The Centre has many responsibilities, including the internationally respected bi-annual Foresight Week conference that attracts the world’s best foresight experts.
As a result, long term thinking is now common among senior leaders in the Singapore government. Ministers and Permanent Secretaries are regularly briefed on long term risks and opportunities for Singapore.
How should the government do this work?
In our experience, the methodology for developing a LTIB is well understood internationally. At the very least, the process needs to:
- Define what characteristics would make a long-term insights briefing successful.
- Develop a methodology that could be applied by each chief executive consistently across all government departments.
- Scan widely for insight. This means not regurgitating widely held beliefs about the current environment.
- Ensure that early feedback loops are embedded into the insight ecosystem so that the briefings are dynamic and improve over time. This means long term insights briefings should shape investment in research and influence the department’s work agenda going forward.
Furthermore, the focus of the insights matter. In a complex and fast changing world, there are a wide range of issues that could be considered. The development of a long-term insights briefing needs a mix of structure and good judgement to figure out what matters most.
Good judgement cannot be applied without leveraging real-world experience, and the research phase of the work needs to involve credible experts and international viewpoints.
Given the level of uncertainty, we believe it is important for Aotearoa New Zealand that the first set of insights briefings are done very well.
Many of the issues that will impact Aotearoa will originate offshore and are already being explored and engaged with by other foresight organisations. The drivers of change are fairly well known. To complete the first round of long-term insights briefings, the government should actively learn from international experiences rather than starting from scratch.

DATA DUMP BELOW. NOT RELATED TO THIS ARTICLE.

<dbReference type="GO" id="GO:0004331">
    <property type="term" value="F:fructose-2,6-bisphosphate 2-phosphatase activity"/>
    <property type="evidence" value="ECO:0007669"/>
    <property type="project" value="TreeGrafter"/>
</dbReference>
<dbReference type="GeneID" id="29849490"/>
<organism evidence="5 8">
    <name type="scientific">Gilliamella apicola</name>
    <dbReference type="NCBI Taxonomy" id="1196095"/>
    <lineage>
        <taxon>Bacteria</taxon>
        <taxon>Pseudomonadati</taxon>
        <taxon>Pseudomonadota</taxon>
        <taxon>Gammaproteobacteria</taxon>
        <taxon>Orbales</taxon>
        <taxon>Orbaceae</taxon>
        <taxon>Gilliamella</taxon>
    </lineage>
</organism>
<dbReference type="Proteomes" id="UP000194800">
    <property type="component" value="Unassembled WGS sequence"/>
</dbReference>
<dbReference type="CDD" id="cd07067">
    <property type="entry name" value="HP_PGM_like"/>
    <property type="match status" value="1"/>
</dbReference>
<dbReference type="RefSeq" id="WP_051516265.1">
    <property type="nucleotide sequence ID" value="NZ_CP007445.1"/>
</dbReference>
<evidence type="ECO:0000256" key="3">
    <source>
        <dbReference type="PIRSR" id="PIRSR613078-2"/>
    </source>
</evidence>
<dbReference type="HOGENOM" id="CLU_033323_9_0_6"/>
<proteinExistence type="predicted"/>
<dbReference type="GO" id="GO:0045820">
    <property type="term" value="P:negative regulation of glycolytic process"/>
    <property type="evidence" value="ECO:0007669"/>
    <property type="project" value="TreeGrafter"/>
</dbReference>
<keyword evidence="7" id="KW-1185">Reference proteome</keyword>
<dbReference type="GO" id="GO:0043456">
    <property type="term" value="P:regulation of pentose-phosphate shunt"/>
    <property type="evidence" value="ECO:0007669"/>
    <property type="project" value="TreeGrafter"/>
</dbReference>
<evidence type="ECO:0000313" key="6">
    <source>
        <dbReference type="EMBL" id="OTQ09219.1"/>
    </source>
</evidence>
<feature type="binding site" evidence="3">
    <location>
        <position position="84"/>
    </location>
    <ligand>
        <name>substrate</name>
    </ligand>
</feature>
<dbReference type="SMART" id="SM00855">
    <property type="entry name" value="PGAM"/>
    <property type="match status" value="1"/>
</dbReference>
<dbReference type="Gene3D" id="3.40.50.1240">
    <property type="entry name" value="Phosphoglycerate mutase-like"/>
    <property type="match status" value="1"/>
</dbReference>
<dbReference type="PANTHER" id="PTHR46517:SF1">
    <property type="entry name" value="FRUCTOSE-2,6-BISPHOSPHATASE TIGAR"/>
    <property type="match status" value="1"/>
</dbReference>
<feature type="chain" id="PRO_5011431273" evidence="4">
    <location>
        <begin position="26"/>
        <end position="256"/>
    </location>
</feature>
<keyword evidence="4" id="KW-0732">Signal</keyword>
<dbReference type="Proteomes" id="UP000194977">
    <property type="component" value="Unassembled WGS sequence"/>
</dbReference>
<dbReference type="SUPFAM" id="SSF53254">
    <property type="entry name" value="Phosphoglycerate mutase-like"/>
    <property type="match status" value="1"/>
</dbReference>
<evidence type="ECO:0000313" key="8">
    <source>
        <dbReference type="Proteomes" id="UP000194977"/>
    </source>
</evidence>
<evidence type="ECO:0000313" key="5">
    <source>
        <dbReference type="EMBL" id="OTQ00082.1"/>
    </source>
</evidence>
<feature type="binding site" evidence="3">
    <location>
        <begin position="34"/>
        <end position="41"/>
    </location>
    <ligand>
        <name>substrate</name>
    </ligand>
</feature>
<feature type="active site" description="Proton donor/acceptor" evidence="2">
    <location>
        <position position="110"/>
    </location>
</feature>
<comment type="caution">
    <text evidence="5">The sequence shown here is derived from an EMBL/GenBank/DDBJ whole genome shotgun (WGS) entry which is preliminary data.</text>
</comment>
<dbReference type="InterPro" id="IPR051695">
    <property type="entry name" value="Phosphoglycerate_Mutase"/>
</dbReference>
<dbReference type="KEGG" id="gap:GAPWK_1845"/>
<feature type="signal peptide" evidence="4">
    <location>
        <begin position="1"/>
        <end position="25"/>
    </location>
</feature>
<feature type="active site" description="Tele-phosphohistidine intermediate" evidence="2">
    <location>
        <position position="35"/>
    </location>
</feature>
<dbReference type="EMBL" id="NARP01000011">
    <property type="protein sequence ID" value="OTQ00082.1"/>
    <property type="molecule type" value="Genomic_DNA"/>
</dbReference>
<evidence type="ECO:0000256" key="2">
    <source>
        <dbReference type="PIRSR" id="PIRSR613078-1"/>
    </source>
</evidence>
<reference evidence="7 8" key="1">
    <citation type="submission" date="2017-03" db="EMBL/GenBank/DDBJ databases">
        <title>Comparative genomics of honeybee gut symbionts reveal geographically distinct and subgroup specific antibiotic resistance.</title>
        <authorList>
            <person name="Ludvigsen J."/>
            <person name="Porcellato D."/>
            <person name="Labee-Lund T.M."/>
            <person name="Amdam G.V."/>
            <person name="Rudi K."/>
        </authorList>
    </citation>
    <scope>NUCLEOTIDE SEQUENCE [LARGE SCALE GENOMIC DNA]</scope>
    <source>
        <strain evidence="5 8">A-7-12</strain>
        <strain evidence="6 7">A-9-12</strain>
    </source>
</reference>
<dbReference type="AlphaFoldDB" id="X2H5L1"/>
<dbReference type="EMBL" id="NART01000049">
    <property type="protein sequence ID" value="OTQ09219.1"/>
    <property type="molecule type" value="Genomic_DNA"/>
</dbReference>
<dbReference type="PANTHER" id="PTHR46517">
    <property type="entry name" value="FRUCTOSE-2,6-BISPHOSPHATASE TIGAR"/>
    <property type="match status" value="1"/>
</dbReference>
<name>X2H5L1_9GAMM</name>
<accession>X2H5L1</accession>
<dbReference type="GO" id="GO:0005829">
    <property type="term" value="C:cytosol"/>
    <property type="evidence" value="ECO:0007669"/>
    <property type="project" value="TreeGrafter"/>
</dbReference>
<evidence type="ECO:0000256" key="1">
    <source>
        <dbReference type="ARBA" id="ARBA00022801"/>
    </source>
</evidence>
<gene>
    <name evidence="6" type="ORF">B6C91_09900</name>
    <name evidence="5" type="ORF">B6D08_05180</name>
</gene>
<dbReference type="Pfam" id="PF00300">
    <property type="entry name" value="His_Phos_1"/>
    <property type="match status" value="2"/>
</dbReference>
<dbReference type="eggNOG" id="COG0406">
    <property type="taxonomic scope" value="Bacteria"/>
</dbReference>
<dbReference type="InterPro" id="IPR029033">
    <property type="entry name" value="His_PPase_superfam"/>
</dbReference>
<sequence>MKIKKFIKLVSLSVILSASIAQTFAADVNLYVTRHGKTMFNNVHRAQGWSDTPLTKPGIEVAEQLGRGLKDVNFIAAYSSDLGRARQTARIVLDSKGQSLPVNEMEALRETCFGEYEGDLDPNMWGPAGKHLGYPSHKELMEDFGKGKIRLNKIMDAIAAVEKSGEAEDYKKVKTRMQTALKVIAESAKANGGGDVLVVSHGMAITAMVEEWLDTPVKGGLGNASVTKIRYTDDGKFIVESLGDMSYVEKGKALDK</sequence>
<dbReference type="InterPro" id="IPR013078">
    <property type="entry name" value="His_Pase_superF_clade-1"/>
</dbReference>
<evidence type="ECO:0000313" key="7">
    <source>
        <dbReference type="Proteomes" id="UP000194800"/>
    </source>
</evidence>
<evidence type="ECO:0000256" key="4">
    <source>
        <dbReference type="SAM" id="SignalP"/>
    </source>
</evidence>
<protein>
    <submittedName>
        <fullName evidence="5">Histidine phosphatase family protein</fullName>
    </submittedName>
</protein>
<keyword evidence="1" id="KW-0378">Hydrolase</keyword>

There is often a sense in Aotearoa New Zealand that the future is a series of black swan events that we cannot control as opposed to a landscape that gradually emerges out of the mist; enabling us to shine a light, build a platform, experiment (and fail fast) or engage early with emerging issues before private sector or party interests become entrenched.
Given the level of uncertainty, we believe it is important for Aotearoa New Zealand that the first set of insights briefings are done very well. If this is achieved, the briefings can serve as a model for future exercises and demonstrate that they can not only strengthen the existing policy process but deliver durable and innovative public policies for generations to come.
Roger Dennis has worked more than two decades with organisations around the world to help leaders make sense of a fast changing world. He is a Senior Fellow at the Atlantic Council in Washington and an Edmund Hillary Fellow.
Wendy McGuinness is the founder and chief executive of the McGuinness Institute Te Hononga Waka. The Institute is a non-partisan think tank working towards a sustainable future for Aotearoa New Zealand using the tools of hindsight, insight and foresight.
Dr David Skilling is the founding Director of Landfall Strategy Group, an economic and policy advisory firm based in the Netherlands and Singapore. David advises governments, companies, and financial institutions in Asia, the Middle East, and Europe on the impact of global macro, globalisation, and geopolitics, from a small advanced economy perspective.